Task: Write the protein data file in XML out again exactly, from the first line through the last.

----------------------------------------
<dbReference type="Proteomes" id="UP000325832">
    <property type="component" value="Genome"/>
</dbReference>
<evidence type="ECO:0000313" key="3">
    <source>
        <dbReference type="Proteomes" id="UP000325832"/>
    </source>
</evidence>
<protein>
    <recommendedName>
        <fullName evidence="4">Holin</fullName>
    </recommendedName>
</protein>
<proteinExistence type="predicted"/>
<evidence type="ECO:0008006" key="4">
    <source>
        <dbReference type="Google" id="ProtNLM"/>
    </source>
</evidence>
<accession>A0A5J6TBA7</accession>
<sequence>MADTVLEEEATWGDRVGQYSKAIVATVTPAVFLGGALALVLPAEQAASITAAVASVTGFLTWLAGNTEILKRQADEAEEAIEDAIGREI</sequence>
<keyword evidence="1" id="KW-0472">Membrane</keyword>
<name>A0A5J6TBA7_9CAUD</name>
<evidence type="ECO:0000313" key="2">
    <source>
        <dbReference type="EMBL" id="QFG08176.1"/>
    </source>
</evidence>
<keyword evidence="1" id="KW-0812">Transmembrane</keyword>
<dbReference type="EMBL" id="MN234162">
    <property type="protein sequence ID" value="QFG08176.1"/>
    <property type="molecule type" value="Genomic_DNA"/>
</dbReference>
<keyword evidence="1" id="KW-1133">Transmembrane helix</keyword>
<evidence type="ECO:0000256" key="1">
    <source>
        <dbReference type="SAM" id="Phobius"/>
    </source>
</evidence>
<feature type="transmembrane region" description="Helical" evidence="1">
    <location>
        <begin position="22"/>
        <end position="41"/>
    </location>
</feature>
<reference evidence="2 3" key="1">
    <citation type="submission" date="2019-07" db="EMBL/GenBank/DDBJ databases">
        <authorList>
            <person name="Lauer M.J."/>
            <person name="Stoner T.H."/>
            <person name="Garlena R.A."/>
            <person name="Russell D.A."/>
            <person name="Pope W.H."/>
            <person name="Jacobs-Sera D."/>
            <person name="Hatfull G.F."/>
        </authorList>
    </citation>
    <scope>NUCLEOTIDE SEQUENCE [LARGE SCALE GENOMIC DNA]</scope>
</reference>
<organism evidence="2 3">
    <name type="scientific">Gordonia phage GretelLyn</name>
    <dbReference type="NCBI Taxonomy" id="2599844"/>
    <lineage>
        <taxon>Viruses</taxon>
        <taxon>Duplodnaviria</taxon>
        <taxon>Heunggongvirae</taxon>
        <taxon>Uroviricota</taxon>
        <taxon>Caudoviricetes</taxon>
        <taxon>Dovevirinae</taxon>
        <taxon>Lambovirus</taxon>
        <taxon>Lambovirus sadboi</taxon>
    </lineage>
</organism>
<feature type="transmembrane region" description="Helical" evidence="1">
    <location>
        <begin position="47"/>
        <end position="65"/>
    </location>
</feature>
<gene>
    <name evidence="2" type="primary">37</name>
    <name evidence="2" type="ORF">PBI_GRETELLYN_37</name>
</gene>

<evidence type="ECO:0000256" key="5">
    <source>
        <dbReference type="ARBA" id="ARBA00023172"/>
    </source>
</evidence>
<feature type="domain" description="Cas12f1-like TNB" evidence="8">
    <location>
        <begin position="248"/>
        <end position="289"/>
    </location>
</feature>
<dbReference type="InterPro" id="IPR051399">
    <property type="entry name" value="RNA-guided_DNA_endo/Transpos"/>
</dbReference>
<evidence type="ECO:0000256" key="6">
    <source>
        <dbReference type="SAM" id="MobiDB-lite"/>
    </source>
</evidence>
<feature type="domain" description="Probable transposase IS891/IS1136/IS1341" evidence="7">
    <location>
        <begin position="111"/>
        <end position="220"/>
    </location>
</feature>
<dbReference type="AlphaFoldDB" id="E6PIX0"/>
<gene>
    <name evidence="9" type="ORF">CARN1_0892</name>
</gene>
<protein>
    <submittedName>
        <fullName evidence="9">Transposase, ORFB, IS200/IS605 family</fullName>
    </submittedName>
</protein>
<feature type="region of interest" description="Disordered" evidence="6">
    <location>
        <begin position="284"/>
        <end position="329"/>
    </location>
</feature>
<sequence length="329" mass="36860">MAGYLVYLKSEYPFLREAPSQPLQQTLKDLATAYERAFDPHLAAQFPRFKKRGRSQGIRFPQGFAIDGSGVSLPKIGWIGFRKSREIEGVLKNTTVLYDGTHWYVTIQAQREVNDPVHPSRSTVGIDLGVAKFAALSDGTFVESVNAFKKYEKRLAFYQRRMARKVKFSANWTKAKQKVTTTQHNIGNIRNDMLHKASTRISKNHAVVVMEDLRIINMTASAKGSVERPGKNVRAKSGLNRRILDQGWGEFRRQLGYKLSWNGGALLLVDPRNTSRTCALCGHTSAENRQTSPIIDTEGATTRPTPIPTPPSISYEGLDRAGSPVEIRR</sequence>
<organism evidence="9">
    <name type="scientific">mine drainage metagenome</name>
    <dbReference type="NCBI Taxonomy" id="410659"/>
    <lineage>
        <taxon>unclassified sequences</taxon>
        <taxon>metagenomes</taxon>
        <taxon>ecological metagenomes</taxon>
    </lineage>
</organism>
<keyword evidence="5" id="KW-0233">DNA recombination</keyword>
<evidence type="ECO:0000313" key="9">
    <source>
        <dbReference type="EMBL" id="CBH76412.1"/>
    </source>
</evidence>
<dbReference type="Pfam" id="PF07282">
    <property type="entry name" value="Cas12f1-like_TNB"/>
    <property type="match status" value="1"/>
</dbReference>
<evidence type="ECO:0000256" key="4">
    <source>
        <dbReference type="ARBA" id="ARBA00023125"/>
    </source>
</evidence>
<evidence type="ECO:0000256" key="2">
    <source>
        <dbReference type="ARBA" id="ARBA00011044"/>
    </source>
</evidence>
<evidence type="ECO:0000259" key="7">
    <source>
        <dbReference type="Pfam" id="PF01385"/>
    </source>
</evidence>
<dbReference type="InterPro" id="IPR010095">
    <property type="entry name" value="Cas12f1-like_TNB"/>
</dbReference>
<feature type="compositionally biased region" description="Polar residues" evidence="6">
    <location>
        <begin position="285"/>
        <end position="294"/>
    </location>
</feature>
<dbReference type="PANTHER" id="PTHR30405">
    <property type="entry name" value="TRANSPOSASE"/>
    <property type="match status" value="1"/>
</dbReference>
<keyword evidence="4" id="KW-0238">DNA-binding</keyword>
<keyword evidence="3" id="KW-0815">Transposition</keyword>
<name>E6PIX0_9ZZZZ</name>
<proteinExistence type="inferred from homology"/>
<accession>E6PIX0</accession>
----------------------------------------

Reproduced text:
<dbReference type="Proteomes" id="UP000325832">
    <property type="component" value="Genome"/>
</dbReference>
<evidence type="ECO:0000313" key="3">
    <source>
        <dbReference type="Proteomes" id="UP000325832"/>
    </source>
</evidence>
<protein>
    <recommendedName>
        <fullName evidence="4">Holin</fullName>
    </recommendedName>
</protein>
<proteinExistence type="predicted"/>
<evidence type="ECO:0008006" key="4">
    <source>
        <dbReference type="Google" id="ProtNLM"/>
    </source>
</evidence>
<accession>A0A5J6TBA7</accession>
<sequence>MADTVLEEEATWGDRVGQYSKAIVATVTPAVFLGGALALVLPAEQAASITAAVASVTGFLTWLAGNTEILKRQADEAEEAIEDAIGREI</sequence>
<keyword evidence="1" id="KW-0472">Membrane</keyword>
<name>A0A5J6TBA7_9CAUD</name>
<evidence type="ECO:0000313" key="2">
    <source>
        <dbReference type="EMBL" id="QFG08176.1"/>
    </source>
</evidence>
<keyword evidence="1" id="KW-0812">Transmembrane</keyword>
<dbReference type="EMBL" id="MN234162">
    <property type="protein sequence ID" value="QFG08176.1"/>
    <property type="molecule type" value="Genomic_DNA"/>
</dbReference>
<keyword evidence="1" id="KW-1133">Transmembrane helix</keyword>
<evidence type="ECO:0000256" key="1">
    <source>
        <dbReference type="SAM" id="Phobius"/>
    </source>
</evidence>
<feature type="transmembrane region" description="Helical" evidence="1">
    <location>
        <begin position="22"/>
        <end position="41"/>
    </location>
</feature>
<reference evidence="2 3" key="1">
    <citation type="submission" date="2019-07" db="EMBL/GenBank/DDBJ databases">
        <authorList>
            <person name="Lauer M.J."/>
            <person name="Stoner T.H."/>
            <person name="Garlena R.A."/>
            <person name="Russell D.A."/>
            <person name="Pope W.H."/>
            <person name="Jacobs-Sera D."/>
            <person name="Hatfull G.F."/>
        </authorList>
    </citation>
    <scope>NUCLEOTIDE SEQUENCE [LARGE SCALE GENOMIC DNA]</scope>
</reference>
<organism evidence="2 3">
    <name type="scientific">Gordonia phage GretelLyn</name>
    <dbReference type="NCBI Taxonomy" id="2599844"/>
    <lineage>
        <taxon>Viruses</taxon>
        <taxon>Duplodnaviria</taxon>
        <taxon>Heunggongvirae</taxon>
        <taxon>Uroviricota</taxon>
        <taxon>Caudoviricetes</taxon>
        <taxon>Dovevirinae</taxon>
        <taxon>Lambovirus</taxon>
        <taxon>Lambovirus sadboi</taxon>
    </lineage>
</organism>
<feature type="transmembrane region" description="Helical" evidence="1">
    <location>
        <begin position="47"/>
        <end position="65"/>
    </location>
</feature>
<gene>
    <name evidence="2" type="primary">37</name>
    <name evidence="2" type="ORF">PBI_GRETELLYN_37</name>
</gene>

<evidence type="ECO:0000256" key="5">
    <source>
        <dbReference type="ARBA" id="ARBA00023172"/>
    </source>
</evidence>
<feature type="domain" description="Cas12f1-like TNB" evidence="8">
    <location>
        <begin position="248"/>
        <end position="289"/>
    </location>
</feature>
<dbReference type="InterPro" id="IPR051399">
    <property type="entry name" value="RNA-guided_DNA_endo/Transpos"/>
</dbReference>
<evidence type="ECO:0000256" key="6">
    <source>
        <dbReference type="SAM" id="MobiDB-lite"/>
    </source>
</evidence>
<feature type="domain" description="Probable transposase IS891/IS1136/IS1341" evidence="7">
    <location>
        <begin position="111"/>
        <end position="220"/>
    </location>
</feature>
<dbReference type="AlphaFoldDB" id="E6PIX0"/>
<gene>
    <name evidence="9" type="ORF">CARN1_0892</name>
</gene>
<protein>
    <submittedName>
        <fullName evidence="9">Transposase, ORFB, IS200/IS605 family</fullName>
    </submittedName>
</protein>
<feature type="region of interest" description="Disordered" evidence="6">
    <location>
        <begin position="284"/>
        <end position="329"/>
    </location>
</feature>
<sequence length="329" mass="36860">MAGYLVYLKSEYPFLREAPSQPLQQTLKDLATAYERAFDPHLAAQFPRFKKRGRSQGIRFPQGFAIDGSGVSLPKIGWIGFRKSREIEGVLKNTTVLYDGTHWYVTIQAQREVNDPVHPSRSTVGIDLGVAKFAALSDGTFVESVNAFKKYEKRLAFYQRRMARKVKFSANWTKAKQKVTTTQHNIGNIRNDMLHKASTRISKNHAVVVMEDLRIINMTASAKGSVERPGKNVRAKSGLNRRILDQGWGEFRRQLGYKLSWNGGALLLVDPRNTSRTCALCGHTSAENRQTSPIIDTEGATTRPTPIPTPPSISYEGLDRAGSPVEIRR</sequence>
<organism evidence="9">
    <name type="scientific">mine drainage metagenome</name>
    <dbReference type="NCBI Taxonomy" id="410659"/>
    <lineage>
        <taxon>unclassified sequences</taxon>
        <taxon>metagenomes</taxon>
        <taxon>ecological metagenomes</taxon>
    </lineage>
</organism>
<keyword evidence="5" id="KW-0233">DNA recombination</keyword>
<evidence type="ECO:0000313" key="9">
    <source>
        <dbReference type="EMBL" id="CBH76412.1"/>
    </source>
</evidence>
<dbReference type="Pfam" id="PF07282">
    <property type="entry name" value="Cas12f1-like_TNB"/>
    <property type="match status" value="1"/>
</dbReference>
<evidence type="ECO:0000256" key="4">
    <source>
        <dbReference type="ARBA" id="ARBA00023125"/>
    </source>
</evidence>
<evidence type="ECO:0000256" key="2">
    <source>
        <dbReference type="ARBA" id="ARBA00011044"/>
    </source>
</evidence>
<evidence type="ECO:0000259" key="7">
    <source>
        <dbReference type="Pfam" id="PF01385"/>
    </source>
</evidence>
<dbReference type="InterPro" id="IPR010095">
    <property type="entry name" value="Cas12f1-like_TNB"/>
</dbReference>
<feature type="compositionally biased region" description="Polar residues" evidence="6">
    <location>
        <begin position="285"/>
        <end position="294"/>
    </location>
</feature>
<dbReference type="PANTHER" id="PTHR30405">
    <property type="entry name" value="TRANSPOSASE"/>
    <property type="match status" value="1"/>
</dbReference>
<keyword evidence="4" id="KW-0238">DNA-binding</keyword>
<keyword evidence="3" id="KW-0815">Transposition</keyword>
<name>E6PIX0_9ZZZZ</name>
<proteinExistence type="inferred from homology"/>
<accession>E6PIX0</accession>